Where Food Mixes With AntiquesIf Insa-dong conjures up images of potholed streets, illegally parked cars and general chaos, you may be pleasantly surprised. Long famous for its antique shops, galleries, teahouses and shops that sell traditional knickknacks, Insa-dong reopened last month after a major facelift. Even a casual visitor will immediately notice that the main street is paved with black bricks instead of asphalt. The bricks lend a quaint atmosphere and are in marked contrast to the mostly gray and white buildings.
More than 100 granite structures placed in front of shops and around large trees are hard to miss. The structures, intended to serve as benches and flowerpots, also deter parking, which is illegal anyway. Other changes include a 40-meter artificial waterway at the northern entrance to Insa-dong on the Anguk-dong side. The waterway is a symbolic representation of a stream that once ran there. At the south end of Insa-dong, on the Chongno side, eight tall wooden pillars mark the entrance.
All this sprucing up would be meaningless if people could not walk down the street to enjoy the changes － and significant efforts have been made to attract pedestrians. Although it may be more obvious to motorists, the 690-meter main thoroughfare has been narrowed to make it more pedestrian-friendly. The street, which was 6.15 meters wide in places, has been reduced to 5.8 meters to make it more conducive to walking.
And in another move to encourage people to the area, the steet is now closed to traffic from 10 a.m. to 10 p.m. on Sundays. This is a welcome move in a city where pedestrians often run the risk of being run over, even on the sidewalks as drivers try to dodge the traffic snarl.
The strategies seem to be working. On a recent bleak November Sunday afternoon, the street was fairly crowded with people enjoying the newly found freedom from cars and motorcycles.
In addition to the usual Insa-dong crowd of foreign tourists, couples on dates and middle-aged couples with school-age children in tow, there were more young parents pushing strollers than on most other Seoul streets.
"We came down because we heard the area is car-free on Sundays," said a pedestrian who wanted to be called only Mr. Lee, pushing his year-old son in a stroller. "This is one of the few spots in Seoul where we can take a leisurely stroll with the baby."
What can people find in Insa-dong? Of course, there are the antique shops, those selling traditional ink and brushes and teahouses that are all duly described in travel books and brochures.
What surprises visitors are the many food vendors, most of whom sell simple traditional food that holds fond memories for older visitors.
The sweet aroma of popki, an old-fashioned candy made by stirring sugar and a dash of baking soda over a fire, recalls days of yesteryear, when children saved up what little allowance they got to treat themselves to the candy. The name popki comes from a game that is played with the candy. Outlines of shapes such as a star or a triangle are pressed onto the sheet of candy. Those who can press out the shape, without breaking the sheet, get another candy.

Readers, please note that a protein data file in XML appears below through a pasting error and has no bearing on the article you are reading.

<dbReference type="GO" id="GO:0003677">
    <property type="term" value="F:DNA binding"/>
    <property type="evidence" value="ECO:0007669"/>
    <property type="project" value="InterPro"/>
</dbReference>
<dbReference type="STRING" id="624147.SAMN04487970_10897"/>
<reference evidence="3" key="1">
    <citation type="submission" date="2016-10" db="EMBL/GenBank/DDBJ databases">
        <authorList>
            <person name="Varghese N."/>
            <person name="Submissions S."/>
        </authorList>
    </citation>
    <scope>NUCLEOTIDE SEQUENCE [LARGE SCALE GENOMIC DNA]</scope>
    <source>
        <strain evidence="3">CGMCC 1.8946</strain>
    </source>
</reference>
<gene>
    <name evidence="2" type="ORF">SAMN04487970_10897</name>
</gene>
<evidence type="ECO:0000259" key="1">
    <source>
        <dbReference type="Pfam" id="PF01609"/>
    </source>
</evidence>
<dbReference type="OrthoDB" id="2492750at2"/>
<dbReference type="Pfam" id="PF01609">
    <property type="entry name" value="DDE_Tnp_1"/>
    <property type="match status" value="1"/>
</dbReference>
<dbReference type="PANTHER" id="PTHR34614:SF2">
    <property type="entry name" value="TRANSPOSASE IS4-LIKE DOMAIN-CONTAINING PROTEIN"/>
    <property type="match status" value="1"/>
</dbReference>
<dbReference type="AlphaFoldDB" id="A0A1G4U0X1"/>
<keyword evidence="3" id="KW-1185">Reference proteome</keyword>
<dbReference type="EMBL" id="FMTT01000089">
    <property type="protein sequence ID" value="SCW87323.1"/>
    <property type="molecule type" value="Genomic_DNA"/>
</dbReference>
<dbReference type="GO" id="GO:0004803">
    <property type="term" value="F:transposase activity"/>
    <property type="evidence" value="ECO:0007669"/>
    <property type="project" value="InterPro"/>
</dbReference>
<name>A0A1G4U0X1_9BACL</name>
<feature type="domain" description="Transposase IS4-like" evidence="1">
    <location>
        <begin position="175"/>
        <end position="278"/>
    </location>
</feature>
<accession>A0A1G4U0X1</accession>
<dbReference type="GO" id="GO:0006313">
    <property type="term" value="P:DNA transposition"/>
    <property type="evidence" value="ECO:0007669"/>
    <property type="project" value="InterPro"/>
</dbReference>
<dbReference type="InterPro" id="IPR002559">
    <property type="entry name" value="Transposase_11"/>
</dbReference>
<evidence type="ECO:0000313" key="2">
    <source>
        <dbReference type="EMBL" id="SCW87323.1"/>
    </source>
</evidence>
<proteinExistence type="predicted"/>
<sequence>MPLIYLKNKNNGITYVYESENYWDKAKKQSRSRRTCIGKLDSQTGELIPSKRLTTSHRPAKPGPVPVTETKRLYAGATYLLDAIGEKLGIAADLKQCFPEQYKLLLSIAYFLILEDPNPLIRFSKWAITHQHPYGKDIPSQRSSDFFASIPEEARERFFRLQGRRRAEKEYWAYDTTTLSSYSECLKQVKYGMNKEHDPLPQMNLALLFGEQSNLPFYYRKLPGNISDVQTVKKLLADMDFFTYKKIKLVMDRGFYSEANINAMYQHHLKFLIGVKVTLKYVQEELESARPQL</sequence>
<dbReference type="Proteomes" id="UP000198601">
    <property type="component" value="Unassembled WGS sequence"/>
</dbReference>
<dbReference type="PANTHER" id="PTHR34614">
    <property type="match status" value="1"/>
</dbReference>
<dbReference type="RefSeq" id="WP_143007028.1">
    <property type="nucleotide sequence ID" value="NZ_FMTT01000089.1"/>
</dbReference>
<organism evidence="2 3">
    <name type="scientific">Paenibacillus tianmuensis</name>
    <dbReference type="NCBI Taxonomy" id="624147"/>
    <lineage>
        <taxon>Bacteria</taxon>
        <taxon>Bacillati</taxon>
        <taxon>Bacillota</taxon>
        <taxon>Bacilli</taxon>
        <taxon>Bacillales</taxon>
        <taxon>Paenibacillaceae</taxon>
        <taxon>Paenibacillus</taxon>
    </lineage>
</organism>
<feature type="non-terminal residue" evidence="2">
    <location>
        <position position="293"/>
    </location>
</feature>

Yot, a traditional sweet made from pumpkin, is another perennial favorite. Although yot is now often given to students to wish them luck for exams, yot sellers of yesteryear were also antique buyers who exchanged yot for salvageable junk. When children heard the clinking of the yot seller's scissors, they would run to their houses and bring him items such as old brassware, broken radios and so on, in anticipation of a sweet treat.
A favorite winter snack is chrysanthemum cake or goldfish cake, depending on the shape. Do not let the names fool you. There are no chrysanthemums or goldfish inside. The cakes are actually waffles filled with sweet red bean paste. Batter is poured into moulds shaped like chrysanthemums or goldfish.
The expression "You are just like a chrysanthemum cake," is often used by Koreans to describe a child who takes after a parent － chrysanthemum cakes look alike because they come from the same mould.
Kangjung, made on the spot, draws crowds of curious onlookers. Cereals such as rice, brown rice and barley are toasted and mixed with corn syrup to hold the bits together. These treats are then shaped and cut into little squares.
More sophisticated than ordinary toasted cereals, kangjung is often served as dessert on festive occasions and goes perfectly with traditional Korean tea.
Although visitors seem to enjoy watching these snacks being made, with many people buying the food, some people are worried that the street vendors may get out of hand.
"We find it difficult to enforce regulations on these vendors," said Myung Jun-hee, a member of the Insa Traditional Culture Preservation Association. Indeed, Insa-dong has been plagued with problems caused by outdoor vendors who sell alcohol in the evening.
"The number of eateries here is disproportionately large compared to the antique shops and art dealers for which Insa-dong is famous," said Ms. Myung.
She explained that there were about 80 antique shops and art dealers, but more than 180 restaurants, tea houses and cafes.
"Shop owners are concerned that the area could degenerate into just another popular eating spot," she said.
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